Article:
When asked what he would tell high school students who were thinking about pursuing a history degree to work in the field of historical preservation, Crouch offered this advice: “Follow your passion. Discover something that absolutely fascinates you, and pursue it.” He pointed back to his childhood as an example of how the past was prologue for his future, along with his budding entrepreneurial spirit: “I was ten years old when I opened my first museum – a display of my fossil collection on our back porch. A nickel admitted a neighborhood kid to see my trilobites, brachiopods, and crinoids, and listen to my talk on the ancient creatures of Ohio’s Miami Valley.” He concluded, “I’m still at it today, planning exhibits on the past that I hope will inspire others to share my passion for the events and the people who laid the foundation for the future.”

    Since so much of history goes undocumented, I asked Crouch what he felt the aerospace community could do to be better stewards of our collective history. He believes that individuals should take steps to preserve and donate papers and other materials, noting: “Our modern aerospace enterprise creates tons of records, so much material that a historian can be overwhelmed. Often, the most useful records of a project or program are the personal papers of the professionals involved. So on behalf of my future colleagues, I would ask engineers and scientists to consider preserving and donating their papers to an archive of their choice.”

    Because so many students aren’t fascinated by history class, I asked Crouch how teachers could engage them. Crouch feels that teachers need to move beyond having students memorize dates and facts, stating that “There is a big difference between asking students to memorize names and dates and involving them in the historical process. Encouraging kids to interview older members of their family about events, large and small, that had an impact on their lives can help build an appreciation for the past and an understanding of the role of past events in shaping the present and the future.”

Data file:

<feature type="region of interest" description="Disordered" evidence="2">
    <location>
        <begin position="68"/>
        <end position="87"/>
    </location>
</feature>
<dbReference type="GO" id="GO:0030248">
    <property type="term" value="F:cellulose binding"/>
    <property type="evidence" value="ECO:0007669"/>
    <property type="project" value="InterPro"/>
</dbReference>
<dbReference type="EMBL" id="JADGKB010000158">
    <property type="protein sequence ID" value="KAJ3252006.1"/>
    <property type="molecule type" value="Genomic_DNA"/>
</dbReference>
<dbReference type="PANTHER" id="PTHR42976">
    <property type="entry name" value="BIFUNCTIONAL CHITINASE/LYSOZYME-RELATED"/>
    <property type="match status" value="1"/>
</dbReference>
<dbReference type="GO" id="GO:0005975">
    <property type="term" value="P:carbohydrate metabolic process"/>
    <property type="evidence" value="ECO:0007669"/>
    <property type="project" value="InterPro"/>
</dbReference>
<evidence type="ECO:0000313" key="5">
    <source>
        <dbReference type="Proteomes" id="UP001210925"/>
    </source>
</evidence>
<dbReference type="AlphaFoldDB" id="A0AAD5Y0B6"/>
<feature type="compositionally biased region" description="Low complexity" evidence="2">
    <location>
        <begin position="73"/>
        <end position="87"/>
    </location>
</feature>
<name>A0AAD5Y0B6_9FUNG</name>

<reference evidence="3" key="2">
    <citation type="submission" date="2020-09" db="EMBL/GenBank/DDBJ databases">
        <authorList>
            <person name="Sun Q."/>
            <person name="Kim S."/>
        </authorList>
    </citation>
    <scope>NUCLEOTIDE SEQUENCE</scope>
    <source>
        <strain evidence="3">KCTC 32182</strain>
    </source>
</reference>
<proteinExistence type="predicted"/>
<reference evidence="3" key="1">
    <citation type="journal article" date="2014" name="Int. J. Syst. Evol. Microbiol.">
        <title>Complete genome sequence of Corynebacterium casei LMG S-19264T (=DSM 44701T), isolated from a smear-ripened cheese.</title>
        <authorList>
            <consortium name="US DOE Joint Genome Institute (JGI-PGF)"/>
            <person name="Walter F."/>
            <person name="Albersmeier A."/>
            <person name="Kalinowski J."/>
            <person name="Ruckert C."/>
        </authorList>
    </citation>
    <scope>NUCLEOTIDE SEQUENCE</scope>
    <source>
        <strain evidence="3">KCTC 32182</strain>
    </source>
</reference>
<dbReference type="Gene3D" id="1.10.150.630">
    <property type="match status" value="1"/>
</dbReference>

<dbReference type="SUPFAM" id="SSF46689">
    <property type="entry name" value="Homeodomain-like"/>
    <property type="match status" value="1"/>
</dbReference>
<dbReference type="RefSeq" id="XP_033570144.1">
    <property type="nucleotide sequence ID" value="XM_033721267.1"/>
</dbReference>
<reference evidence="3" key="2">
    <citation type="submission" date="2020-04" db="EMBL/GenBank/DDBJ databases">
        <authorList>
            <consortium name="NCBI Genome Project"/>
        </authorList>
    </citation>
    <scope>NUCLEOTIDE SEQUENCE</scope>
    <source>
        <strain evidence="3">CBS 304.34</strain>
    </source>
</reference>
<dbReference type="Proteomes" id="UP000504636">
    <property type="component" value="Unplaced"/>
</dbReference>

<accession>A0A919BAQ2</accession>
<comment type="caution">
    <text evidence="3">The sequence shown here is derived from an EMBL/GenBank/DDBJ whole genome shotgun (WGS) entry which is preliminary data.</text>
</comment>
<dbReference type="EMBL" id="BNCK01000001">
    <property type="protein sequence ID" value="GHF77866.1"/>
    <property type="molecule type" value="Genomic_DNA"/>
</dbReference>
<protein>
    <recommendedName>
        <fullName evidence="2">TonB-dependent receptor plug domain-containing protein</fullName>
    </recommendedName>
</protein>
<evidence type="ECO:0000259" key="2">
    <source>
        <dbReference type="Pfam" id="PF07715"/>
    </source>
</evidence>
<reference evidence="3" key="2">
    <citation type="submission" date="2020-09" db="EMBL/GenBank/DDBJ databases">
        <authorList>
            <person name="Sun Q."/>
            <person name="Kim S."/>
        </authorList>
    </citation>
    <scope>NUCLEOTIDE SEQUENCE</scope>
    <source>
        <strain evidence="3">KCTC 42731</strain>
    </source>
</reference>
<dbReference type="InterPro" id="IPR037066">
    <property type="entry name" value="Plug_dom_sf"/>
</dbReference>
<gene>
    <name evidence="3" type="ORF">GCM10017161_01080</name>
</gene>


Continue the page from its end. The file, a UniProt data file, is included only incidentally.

Recognizing the role Crouch plays in preserving AIAA’s history, as well as the history of the aerospace community, we closed the interview by discussing AIAA’s stewardship of aerospace history. Crouch commented: “The founders of the Institute of the Aeronautical Sciences patterned their organization on the Royal Aeronautical Society, envisioning an Institute that would function as a professional society and an organization that would preserve the history and culture of flight. The IAS building in New York brimmed from basement to penthouse with collections of aeronautical memorabilia. The Institute even had a membership category for historians, and produced a publication on the history of flight.” However, times changed and: “Over time, the IAS sharpened its focus on the more traditional concerns of a professional technical society.” I asked Crouch what happened to the IAS’ collection of artifacts and he responded, “The historical treasures that the early IAS gathered found their way to the National Air and Space Museum and the Library of Congress. The shift away from historical collection is natural and understandable, but AIAA would be well served by appreciating the historical interests of its sections and individual members.” When asked why that mattered, Crouch concluded, “The study of the past plays an important role in shaping the technology of the future.”

    AIAA congratulates Tom Crouch for his selection as the March 2016 Spotlight subject, and for winning this year’s AIAA Distinguished Service Award. We thank him for his valuable work in preserving and interpreting our community’s past and wish him the best on his future endeavors.